ESPN has fired the employee responsible for the questionable headline concerning New York Knick's point guard Jeremy Lin and also suspended an anchor who uttered the same words, according to an article on CNN.com.
The headline read "Chink in the Armor," after the Knicks lost their first game since Lin had been inserted into Mike D'antoni's starting lineup and took the city and the nation by storm.
The problem with the headline was that it could be construed as having 2 completely different meanings.
The headline was up for over a half-an-hour on Saturday morning before ESPN took it down. The network immediately apologized and issued a statement that they were "engaged in further review."
It additionally apologized for a question ESPN anchor Max Bretos posed last Wednesday night: "If there is a chink in the armor, where can Lin improve his game?"
A third reference was made on ESPN Radio New York on Friday.
ESPN maintains that the incidents are separate and distinct from one another and said that "[w]e have engaged in a thorough review of all three."
Yet, the ever calm and cool Lin was left unfettered and undeterred. When asked about the controversial headline Lin said that he believed that it was unintentional.
"We again apologize, especially to Mr. Lin," ESPN said. "His accomplishments are a source of great pride to the Asian-American community, including the Asian-American employees at ESPN.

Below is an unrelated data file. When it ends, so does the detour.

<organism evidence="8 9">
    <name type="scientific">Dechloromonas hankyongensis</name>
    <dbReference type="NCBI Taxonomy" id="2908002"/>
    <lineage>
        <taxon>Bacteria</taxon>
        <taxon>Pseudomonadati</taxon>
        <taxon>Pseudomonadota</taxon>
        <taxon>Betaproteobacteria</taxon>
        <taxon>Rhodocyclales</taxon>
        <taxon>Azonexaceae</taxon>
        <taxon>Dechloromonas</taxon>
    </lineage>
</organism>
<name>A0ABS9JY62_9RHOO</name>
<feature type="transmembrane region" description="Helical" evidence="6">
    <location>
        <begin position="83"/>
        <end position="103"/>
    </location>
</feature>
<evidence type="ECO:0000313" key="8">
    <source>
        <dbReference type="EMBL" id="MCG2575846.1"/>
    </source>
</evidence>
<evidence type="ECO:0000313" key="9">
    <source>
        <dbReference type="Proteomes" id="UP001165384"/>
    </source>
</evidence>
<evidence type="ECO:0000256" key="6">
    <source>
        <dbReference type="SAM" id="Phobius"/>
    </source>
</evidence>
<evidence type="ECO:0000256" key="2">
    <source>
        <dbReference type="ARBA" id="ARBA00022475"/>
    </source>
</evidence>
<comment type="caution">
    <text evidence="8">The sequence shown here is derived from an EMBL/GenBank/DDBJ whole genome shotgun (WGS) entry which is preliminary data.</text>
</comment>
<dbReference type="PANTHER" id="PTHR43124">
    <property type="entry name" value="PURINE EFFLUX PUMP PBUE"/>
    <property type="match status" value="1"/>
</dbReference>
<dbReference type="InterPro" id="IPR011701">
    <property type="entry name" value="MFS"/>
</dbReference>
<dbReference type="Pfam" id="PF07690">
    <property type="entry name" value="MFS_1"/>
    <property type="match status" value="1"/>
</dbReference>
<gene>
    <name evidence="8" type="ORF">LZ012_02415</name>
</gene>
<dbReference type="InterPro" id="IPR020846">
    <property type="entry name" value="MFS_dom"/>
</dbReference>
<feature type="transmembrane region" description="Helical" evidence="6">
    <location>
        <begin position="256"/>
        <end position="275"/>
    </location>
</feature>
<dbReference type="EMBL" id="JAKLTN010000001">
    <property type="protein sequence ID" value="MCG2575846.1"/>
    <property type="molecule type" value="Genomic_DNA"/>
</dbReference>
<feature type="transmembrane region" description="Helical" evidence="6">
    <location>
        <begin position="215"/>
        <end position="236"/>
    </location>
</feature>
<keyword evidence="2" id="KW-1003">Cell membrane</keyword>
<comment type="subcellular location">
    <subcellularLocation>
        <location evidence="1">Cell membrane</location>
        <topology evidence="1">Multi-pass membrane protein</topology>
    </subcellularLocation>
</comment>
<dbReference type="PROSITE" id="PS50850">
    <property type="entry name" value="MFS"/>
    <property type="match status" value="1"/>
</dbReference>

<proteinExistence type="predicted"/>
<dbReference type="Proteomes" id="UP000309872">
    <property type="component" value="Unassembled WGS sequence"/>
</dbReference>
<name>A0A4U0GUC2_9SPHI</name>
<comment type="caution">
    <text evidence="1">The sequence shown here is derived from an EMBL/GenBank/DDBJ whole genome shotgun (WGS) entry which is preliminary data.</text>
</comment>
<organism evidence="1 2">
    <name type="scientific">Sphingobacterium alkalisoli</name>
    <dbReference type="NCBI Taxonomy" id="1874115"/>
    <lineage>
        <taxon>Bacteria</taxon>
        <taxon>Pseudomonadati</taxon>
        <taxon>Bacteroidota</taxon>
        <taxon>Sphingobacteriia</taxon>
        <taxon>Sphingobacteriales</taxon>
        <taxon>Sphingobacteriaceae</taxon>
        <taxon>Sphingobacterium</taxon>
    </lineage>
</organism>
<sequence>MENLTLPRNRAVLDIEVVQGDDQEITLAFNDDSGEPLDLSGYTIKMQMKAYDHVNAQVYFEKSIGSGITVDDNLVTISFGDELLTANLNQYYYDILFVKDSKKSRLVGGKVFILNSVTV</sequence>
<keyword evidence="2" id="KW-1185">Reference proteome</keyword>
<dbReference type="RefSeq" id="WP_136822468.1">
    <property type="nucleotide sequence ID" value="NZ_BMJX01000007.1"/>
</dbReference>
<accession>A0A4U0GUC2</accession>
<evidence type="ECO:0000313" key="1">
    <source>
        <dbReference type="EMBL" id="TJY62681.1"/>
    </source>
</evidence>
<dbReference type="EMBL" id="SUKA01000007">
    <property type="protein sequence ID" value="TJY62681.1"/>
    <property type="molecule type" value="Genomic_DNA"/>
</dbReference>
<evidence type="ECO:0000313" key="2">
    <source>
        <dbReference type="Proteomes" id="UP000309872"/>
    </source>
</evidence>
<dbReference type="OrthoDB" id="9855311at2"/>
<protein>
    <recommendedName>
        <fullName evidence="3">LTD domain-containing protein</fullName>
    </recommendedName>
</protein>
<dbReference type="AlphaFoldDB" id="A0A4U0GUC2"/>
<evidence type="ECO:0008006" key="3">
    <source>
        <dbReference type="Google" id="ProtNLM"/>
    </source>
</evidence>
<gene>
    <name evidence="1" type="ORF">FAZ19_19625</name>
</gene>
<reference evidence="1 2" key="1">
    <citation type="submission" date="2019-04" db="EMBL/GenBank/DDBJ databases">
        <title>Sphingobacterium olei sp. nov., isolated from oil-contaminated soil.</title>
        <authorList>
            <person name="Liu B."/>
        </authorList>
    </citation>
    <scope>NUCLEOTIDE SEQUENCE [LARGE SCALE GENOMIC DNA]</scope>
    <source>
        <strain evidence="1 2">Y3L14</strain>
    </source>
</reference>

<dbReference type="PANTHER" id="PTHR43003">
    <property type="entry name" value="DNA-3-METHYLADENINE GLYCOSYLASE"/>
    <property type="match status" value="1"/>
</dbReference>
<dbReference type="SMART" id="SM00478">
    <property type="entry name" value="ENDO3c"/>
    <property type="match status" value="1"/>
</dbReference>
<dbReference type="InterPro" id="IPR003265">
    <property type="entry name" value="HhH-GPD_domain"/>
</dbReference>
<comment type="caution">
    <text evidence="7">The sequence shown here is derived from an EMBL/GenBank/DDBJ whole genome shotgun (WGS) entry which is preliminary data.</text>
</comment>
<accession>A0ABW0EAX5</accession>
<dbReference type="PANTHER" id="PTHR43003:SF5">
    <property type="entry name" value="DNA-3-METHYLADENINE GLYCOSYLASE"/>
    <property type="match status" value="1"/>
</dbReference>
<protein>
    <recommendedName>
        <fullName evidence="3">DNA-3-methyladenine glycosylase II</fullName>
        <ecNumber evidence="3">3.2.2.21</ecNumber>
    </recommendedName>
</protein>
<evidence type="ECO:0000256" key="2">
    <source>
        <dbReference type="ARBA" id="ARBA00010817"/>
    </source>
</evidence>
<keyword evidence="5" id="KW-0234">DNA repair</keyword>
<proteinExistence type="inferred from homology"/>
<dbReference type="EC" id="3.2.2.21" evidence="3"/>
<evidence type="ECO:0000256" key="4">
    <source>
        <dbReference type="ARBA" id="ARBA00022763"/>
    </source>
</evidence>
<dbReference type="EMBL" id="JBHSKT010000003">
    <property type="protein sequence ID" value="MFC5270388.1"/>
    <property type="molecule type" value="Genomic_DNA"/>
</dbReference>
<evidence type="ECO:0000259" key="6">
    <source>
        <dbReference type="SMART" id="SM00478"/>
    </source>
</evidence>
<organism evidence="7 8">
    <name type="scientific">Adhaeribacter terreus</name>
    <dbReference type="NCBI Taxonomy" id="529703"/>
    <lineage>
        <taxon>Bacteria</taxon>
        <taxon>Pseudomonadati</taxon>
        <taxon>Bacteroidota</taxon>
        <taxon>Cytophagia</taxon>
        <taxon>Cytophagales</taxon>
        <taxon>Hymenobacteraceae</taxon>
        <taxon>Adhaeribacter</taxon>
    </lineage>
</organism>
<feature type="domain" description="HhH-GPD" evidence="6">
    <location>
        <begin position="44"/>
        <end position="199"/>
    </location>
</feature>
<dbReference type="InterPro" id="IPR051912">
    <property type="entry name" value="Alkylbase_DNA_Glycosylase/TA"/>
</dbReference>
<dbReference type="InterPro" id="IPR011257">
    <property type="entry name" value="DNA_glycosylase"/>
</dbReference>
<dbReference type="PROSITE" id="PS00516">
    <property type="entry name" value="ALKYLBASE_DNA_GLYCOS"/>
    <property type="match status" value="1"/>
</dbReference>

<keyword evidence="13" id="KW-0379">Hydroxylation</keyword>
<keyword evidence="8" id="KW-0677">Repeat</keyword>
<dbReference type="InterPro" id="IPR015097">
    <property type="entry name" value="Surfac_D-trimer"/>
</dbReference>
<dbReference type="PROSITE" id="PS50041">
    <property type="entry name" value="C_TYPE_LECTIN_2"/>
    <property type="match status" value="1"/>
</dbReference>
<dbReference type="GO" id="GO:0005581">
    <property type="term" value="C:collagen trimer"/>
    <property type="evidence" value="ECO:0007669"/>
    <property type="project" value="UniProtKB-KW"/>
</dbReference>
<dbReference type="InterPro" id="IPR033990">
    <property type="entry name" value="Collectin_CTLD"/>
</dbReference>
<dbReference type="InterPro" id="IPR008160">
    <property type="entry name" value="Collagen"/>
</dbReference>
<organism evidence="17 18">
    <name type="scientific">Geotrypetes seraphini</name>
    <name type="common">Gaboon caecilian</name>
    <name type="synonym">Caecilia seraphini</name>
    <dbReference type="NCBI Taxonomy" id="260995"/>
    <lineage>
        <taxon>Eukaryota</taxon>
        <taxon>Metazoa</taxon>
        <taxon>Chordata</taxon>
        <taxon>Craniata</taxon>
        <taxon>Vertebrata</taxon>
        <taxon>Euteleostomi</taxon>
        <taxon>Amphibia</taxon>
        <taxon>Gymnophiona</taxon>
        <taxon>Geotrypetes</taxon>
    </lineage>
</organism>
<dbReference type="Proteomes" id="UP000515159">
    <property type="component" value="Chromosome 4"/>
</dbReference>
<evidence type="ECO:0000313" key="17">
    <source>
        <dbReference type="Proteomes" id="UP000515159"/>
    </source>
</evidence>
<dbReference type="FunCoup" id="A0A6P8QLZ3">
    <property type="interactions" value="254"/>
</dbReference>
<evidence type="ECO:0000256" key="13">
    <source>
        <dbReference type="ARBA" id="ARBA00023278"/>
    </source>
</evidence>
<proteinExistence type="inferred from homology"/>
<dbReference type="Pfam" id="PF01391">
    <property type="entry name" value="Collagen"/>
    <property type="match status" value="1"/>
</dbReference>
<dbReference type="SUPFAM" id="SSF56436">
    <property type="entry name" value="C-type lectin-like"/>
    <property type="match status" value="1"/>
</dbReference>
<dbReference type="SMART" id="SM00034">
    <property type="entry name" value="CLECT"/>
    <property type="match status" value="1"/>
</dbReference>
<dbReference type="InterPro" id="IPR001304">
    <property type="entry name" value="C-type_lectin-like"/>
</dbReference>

The controversy created by this headline would have never have received even one-second of air time if Jeremy Lin was not an Asian-American. But, the problem for ESPN and its now canned employee is that he is.
It is hard to say whether the statement was an intentional. Nonetheless, it was careless and it is surprising that no one amongst ESPN's editorial staff noticed the context in which the phrase was presented before publicizing it world-wide.
I think it probably was a mistake. But, mistake or not it cost ESPN some bad publicity and accordingly stripped one employee of a job. I'm sure the editorial staff at ESPN will be on a tighter watch in the foregoing weeks to prevent similar instances from occurring in the near future.
What do you think?
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